They've been around for centuries, and Chris Lamb, a professor of communications at South Carolina's College of Charleston, has culled some examples of the best of a low art form just in time for the fall campaign.
Some we know by heart.
When Winston Churchill, who liked a few, ran into Socialist Parliament member Bessie Braddock at a party she said, "Mr. Churchill, you are drunk."
To which he replied, "And Bessie, you are ugly. You are very ugly. I'll be sober in the morning."
Hence the title.
Equally famous:
"Winston, if you were my husband I'd put poison in your coffee."
"If you were my wife, Nancy, I'd drink it."
But it is the lesser-known comebacks in "I'll be Sober" that make it so much fun.
They generally are not remarks made on the offensive but in reply to inadvertent openings by dimmer wits.
Churchill, credited with some of the best, said many of the classics likely were thought of beforehand. Lamb goes further, suggesting some may have been created after the fact or not at all, but that facts shouldn't ruin a good story.
Lamb says he weeded out the clearly apocryphal ones. Some retain an air of civility. Some don't even try. A few have, over time, been attributed to others.
A sampler:
A diplomat walked into Abraham Lincoln's office and saw the great man shining his own shoes, and remarked, "Mr. President, you black your own boots?"
"Yes, Lincoln replied. "Whose boots do you black?"
Here's Churchill again, uncharacteristically on the receiving end:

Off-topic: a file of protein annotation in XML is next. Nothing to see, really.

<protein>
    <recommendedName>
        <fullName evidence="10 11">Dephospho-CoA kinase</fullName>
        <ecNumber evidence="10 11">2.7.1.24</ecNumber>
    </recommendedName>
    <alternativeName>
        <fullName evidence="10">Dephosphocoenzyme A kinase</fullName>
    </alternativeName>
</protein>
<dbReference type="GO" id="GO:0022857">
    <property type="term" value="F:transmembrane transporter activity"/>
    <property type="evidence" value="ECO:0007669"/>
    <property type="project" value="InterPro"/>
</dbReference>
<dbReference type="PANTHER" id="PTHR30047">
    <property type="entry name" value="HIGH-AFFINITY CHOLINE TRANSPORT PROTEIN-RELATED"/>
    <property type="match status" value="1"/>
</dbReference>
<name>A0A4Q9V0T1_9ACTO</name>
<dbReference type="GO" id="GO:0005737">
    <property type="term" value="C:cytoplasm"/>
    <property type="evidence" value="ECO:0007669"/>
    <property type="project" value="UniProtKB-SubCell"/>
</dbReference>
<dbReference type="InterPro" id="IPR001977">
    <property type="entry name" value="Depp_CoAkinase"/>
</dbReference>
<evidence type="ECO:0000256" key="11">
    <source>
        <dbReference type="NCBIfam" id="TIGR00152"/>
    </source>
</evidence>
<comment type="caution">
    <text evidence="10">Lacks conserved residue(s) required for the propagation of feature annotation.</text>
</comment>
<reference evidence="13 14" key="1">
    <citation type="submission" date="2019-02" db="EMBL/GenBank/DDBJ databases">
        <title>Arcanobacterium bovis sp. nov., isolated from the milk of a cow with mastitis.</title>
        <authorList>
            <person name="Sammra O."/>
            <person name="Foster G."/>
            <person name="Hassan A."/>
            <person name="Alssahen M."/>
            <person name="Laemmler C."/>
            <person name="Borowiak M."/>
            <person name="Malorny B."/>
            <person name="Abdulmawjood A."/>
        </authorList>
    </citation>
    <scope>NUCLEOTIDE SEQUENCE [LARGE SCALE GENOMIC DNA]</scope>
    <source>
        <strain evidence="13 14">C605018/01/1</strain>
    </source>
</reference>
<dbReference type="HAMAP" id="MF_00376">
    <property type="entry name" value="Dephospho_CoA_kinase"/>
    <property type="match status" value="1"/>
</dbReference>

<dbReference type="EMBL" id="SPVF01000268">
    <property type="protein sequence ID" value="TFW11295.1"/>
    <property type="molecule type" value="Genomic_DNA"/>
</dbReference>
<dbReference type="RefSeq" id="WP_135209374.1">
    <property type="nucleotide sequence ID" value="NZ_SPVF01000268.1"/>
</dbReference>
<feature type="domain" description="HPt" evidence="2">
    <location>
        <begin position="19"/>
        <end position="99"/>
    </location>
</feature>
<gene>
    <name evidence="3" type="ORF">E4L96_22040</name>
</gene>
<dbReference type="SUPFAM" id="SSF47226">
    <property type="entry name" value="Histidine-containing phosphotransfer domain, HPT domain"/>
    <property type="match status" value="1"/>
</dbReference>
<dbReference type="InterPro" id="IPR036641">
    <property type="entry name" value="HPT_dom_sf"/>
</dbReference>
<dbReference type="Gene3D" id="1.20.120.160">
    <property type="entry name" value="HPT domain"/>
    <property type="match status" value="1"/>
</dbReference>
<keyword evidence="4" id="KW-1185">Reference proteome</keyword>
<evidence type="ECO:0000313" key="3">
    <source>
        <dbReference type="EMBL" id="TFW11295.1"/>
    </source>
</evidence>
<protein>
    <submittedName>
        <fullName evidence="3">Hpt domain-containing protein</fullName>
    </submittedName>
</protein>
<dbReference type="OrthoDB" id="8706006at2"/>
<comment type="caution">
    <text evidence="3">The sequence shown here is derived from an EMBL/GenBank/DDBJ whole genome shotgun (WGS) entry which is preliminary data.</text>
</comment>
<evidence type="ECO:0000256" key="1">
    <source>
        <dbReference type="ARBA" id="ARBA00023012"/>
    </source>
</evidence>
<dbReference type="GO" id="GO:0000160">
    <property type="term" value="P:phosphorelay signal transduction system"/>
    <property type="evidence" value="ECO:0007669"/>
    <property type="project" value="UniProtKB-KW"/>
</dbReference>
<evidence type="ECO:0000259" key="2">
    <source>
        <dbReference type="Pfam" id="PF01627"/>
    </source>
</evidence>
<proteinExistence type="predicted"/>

Lady Astor, his nemesis, was speaking to the House of Commons on agriculture when Churchill interrupted, saying "I'll make a bet she doesn't even know how many toes a pig has."
Replied Lady Astor: Why don't you take off your little shoosies, and we'll count them together."
After the 1992 Republican convention Dan Quayle declared that he intended to "be a pit bull" in the upcoming campaign.
When Bill Clinton heard the news, he said "That's got every fire hydrant in America worried."
Will Rogers once approached President Warren Harding, whose administration was awash in scandal, saying "I would like to tell you all the latest jokes."
"You don't have to," Harding replied. "I appointed them all to office."
The portly queen of Tonga attended the 1953 coronation of Queen Elizabeth II and when she passed Churchill in the procession she was accompanied by a small boy.
"Who's that?" a companion asked. "Her lunch," Churchill grumbled.
And finally:
The 18th century political reformer John Wilkes was in a heated exchange with John Montagu, the Fourth Earl of Sandwich, who shouted "I do not know whether you will die on the gallows or of the pox" (venereal disease).
Wilkes replied, "That sir, depends on whether I embrace your Lordship's principles or your Lordship's mistress."
"There is no record of Montagu's response," Lamb said. "He probably put what was left of his manhood in a thimble and skulked away. To this day, none has delivered a comeback so devastating and so spontaneous."